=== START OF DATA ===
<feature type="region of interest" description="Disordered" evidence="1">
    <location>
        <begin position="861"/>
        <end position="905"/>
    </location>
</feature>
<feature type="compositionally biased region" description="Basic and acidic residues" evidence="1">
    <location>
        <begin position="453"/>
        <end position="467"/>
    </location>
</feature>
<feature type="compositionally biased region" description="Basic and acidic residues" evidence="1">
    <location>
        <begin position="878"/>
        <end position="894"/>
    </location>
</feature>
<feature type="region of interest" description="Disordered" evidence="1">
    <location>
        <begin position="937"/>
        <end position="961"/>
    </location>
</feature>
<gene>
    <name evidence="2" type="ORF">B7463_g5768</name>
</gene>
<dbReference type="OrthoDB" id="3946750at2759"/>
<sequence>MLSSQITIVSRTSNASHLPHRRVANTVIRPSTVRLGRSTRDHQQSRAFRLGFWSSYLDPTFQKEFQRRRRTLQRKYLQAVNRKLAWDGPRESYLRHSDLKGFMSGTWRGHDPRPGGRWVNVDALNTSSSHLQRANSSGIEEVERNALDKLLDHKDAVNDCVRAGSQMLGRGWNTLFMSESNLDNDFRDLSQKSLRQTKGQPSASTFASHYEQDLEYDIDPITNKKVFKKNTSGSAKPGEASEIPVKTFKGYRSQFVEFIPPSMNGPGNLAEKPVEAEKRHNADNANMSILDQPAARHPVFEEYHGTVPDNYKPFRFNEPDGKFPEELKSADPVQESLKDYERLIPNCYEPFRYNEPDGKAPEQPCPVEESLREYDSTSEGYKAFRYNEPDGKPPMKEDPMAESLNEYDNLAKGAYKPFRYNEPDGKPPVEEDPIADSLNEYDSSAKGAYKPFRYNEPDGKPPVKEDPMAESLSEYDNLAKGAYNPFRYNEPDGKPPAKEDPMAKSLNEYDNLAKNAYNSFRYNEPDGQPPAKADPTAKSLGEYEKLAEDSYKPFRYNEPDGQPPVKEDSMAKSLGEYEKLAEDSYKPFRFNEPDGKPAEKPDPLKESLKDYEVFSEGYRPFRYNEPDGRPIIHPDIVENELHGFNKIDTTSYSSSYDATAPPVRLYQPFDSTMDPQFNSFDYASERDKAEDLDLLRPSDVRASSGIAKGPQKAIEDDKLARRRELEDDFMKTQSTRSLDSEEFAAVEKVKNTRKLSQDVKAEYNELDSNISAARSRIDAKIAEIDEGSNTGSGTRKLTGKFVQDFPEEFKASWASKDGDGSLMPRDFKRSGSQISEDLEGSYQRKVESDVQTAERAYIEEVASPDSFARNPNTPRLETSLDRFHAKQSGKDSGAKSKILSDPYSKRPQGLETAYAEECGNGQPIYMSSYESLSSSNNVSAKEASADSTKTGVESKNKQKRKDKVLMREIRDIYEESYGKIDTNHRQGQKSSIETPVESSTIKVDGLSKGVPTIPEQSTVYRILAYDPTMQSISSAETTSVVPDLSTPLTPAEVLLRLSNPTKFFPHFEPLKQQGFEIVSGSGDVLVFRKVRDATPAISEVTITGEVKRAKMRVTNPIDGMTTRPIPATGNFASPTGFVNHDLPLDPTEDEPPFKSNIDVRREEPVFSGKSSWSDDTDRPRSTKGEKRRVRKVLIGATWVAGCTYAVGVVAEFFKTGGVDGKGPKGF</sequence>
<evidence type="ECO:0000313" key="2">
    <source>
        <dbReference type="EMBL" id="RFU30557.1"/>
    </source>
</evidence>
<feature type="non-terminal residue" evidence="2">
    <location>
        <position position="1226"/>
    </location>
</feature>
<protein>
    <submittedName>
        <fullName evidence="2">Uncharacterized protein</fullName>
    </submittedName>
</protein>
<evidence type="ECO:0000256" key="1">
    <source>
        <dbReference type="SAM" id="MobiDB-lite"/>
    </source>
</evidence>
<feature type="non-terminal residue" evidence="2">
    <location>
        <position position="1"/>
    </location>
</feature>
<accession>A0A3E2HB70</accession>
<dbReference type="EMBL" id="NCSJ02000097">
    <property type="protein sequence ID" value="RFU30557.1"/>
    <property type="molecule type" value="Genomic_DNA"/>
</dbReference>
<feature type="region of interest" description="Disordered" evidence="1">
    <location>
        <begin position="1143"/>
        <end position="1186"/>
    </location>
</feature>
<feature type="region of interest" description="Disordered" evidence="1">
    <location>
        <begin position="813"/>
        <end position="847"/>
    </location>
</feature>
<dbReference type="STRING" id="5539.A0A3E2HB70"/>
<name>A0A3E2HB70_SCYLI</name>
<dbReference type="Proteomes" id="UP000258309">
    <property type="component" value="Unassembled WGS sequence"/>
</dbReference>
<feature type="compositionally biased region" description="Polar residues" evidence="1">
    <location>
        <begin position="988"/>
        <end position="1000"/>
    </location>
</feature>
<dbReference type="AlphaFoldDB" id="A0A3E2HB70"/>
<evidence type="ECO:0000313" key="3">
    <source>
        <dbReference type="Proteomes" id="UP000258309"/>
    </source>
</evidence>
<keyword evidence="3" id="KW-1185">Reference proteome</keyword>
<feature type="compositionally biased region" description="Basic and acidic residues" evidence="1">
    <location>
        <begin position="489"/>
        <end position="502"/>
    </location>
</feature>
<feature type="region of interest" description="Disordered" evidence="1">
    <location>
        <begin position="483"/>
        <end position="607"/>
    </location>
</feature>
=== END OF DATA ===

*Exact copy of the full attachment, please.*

<feature type="region of interest" description="Disordered" evidence="1">
    <location>
        <begin position="861"/>
        <end position="905"/>
    </location>
</feature>
<feature type="compositionally biased region" description="Basic and acidic residues" evidence="1">
    <location>
        <begin position="453"/>
        <end position="467"/>
    </location>
</feature>
<feature type="compositionally biased region" description="Basic and acidic residues" evidence="1">
    <location>
        <begin position="878"/>
        <end position="894"/>
    </location>
</feature>
<feature type="region of interest" description="Disordered" evidence="1">
    <location>
        <begin position="937"/>
        <end position="961"/>
    </location>
</feature>
<gene>
    <name evidence="2" type="ORF">B7463_g5768</name>
</gene>
<dbReference type="OrthoDB" id="3946750at2759"/>
<sequence>MLSSQITIVSRTSNASHLPHRRVANTVIRPSTVRLGRSTRDHQQSRAFRLGFWSSYLDPTFQKEFQRRRRTLQRKYLQAVNRKLAWDGPRESYLRHSDLKGFMSGTWRGHDPRPGGRWVNVDALNTSSSHLQRANSSGIEEVERNALDKLLDHKDAVNDCVRAGSQMLGRGWNTLFMSESNLDNDFRDLSQKSLRQTKGQPSASTFASHYEQDLEYDIDPITNKKVFKKNTSGSAKPGEASEIPVKTFKGYRSQFVEFIPPSMNGPGNLAEKPVEAEKRHNADNANMSILDQPAARHPVFEEYHGTVPDNYKPFRFNEPDGKFPEELKSADPVQESLKDYERLIPNCYEPFRYNEPDGKAPEQPCPVEESLREYDSTSEGYKAFRYNEPDGKPPMKEDPMAESLNEYDNLAKGAYKPFRYNEPDGKPPVEEDPIADSLNEYDSSAKGAYKPFRYNEPDGKPPVKEDPMAESLSEYDNLAKGAYNPFRYNEPDGKPPAKEDPMAKSLNEYDNLAKNAYNSFRYNEPDGQPPAKADPTAKSLGEYEKLAEDSYKPFRYNEPDGQPPVKEDSMAKSLGEYEKLAEDSYKPFRFNEPDGKPAEKPDPLKESLKDYEVFSEGYRPFRYNEPDGRPIIHPDIVENELHGFNKIDTTSYSSSYDATAPPVRLYQPFDSTMDPQFNSFDYASERDKAEDLDLLRPSDVRASSGIAKGPQKAIEDDKLARRRELEDDFMKTQSTRSLDSEEFAAVEKVKNTRKLSQDVKAEYNELDSNISAARSRIDAKIAEIDEGSNTGSGTRKLTGKFVQDFPEEFKASWASKDGDGSLMPRDFKRSGSQISEDLEGSYQRKVESDVQTAERAYIEEVASPDSFARNPNTPRLETSLDRFHAKQSGKDSGAKSKILSDPYSKRPQGLETAYAEECGNGQPIYMSSYESLSSSNNVSAKEASADSTKTGVESKNKQKRKDKVLMREIRDIYEESYGKIDTNHRQGQKSSIETPVESSTIKVDGLSKGVPTIPEQSTVYRILAYDPTMQSISSAETTSVVPDLSTPLTPAEVLLRLSNPTKFFPHFEPLKQQGFEIVSGSGDVLVFRKVRDATPAISEVTITGEVKRAKMRVTNPIDGMTTRPIPATGNFASPTGFVNHDLPLDPTEDEPPFKSNIDVRREEPVFSGKSSWSDDTDRPRSTKGEKRRVRKVLIGATWVAGCTYAVGVVAEFFKTGGVDGKGPKGF</sequence>
<evidence type="ECO:0000313" key="2">
    <source>
        <dbReference type="EMBL" id="RFU30557.1"/>
    </source>
</evidence>
<feature type="non-terminal residue" evidence="2">
    <location>
        <position position="1226"/>
    </location>
</feature>
<protein>
    <submittedName>
        <fullName evidence="2">Uncharacterized protein</fullName>
    </submittedName>
</protein>
<evidence type="ECO:0000256" key="1">
    <source>
        <dbReference type="SAM" id="MobiDB-lite"/>
    </source>
</evidence>
<feature type="non-terminal residue" evidence="2">
    <location>
        <position position="1"/>
    </location>
</feature>
<accession>A0A3E2HB70</accession>
<dbReference type="EMBL" id="NCSJ02000097">
    <property type="protein sequence ID" value="RFU30557.1"/>
    <property type="molecule type" value="Genomic_DNA"/>
</dbReference>
<feature type="region of interest" description="Disordered" evidence="1">
    <location>
        <begin position="1143"/>
        <end position="1186"/>
    </location>
</feature>
<feature type="region of interest" description="Disordered" evidence="1">
    <location>
        <begin position="813"/>
        <end position="847"/>
    </location>
</feature>
<dbReference type="STRING" id="5539.A0A3E2HB70"/>
<name>A0A3E2HB70_SCYLI</name>
<dbReference type="Proteomes" id="UP000258309">
    <property type="component" value="Unassembled WGS sequence"/>
</dbReference>
<feature type="compositionally biased region" description="Polar residues" evidence="1">
    <location>
        <begin position="988"/>
        <end position="1000"/>
    </location>
</feature>
<dbReference type="AlphaFoldDB" id="A0A3E2HB70"/>
<evidence type="ECO:0000313" key="3">
    <source>
        <dbReference type="Proteomes" id="UP000258309"/>
    </source>
</evidence>
<keyword evidence="3" id="KW-1185">Reference proteome</keyword>
<feature type="compositionally biased region" description="Basic and acidic residues" evidence="1">
    <location>
        <begin position="489"/>
        <end position="502"/>
    </location>
</feature>
<feature type="region of interest" description="Disordered" evidence="1">
    <location>
        <begin position="483"/>
        <end position="607"/>
    </location>
</feature>